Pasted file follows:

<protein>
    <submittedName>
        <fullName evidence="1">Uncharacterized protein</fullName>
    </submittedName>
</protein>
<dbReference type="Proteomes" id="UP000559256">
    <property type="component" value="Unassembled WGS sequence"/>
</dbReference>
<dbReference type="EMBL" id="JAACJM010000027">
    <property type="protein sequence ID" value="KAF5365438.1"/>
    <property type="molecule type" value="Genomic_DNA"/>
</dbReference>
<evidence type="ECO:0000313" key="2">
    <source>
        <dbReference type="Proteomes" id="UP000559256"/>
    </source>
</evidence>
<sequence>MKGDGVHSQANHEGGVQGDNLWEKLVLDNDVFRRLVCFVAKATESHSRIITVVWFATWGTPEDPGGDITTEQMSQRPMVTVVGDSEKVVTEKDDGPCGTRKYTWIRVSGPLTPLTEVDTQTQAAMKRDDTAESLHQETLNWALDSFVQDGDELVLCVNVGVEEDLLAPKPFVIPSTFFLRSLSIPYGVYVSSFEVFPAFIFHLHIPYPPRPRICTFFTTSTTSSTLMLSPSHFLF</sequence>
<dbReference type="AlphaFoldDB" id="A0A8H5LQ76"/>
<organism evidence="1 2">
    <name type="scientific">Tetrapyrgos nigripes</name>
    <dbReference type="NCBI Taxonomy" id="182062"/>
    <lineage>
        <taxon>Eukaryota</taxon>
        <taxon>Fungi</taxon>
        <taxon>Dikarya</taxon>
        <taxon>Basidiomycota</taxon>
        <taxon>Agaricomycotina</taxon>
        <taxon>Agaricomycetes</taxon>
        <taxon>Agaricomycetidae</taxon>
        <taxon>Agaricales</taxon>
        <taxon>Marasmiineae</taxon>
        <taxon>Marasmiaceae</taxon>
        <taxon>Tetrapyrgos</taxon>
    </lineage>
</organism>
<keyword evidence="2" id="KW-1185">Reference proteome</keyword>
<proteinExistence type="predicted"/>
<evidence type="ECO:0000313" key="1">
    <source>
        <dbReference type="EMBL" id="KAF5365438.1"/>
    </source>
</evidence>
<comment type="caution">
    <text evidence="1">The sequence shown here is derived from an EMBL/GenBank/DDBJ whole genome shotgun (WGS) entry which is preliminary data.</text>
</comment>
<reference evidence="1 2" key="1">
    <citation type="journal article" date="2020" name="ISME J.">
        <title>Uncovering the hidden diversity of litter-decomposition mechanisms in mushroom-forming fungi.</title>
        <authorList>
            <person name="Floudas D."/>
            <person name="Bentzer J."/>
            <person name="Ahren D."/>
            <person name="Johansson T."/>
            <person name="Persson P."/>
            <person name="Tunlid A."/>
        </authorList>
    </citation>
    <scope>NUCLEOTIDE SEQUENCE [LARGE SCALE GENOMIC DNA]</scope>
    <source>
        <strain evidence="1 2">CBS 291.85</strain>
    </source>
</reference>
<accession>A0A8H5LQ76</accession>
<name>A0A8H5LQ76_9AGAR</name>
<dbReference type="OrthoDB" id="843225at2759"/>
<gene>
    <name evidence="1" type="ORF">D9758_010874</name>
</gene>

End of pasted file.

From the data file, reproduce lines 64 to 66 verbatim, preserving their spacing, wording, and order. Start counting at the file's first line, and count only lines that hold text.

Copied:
<accession>A0A8H5LQ76</accession>
<name>A0A8H5LQ76_9AGAR</name>
<dbReference type="OrthoDB" id="843225at2759"/>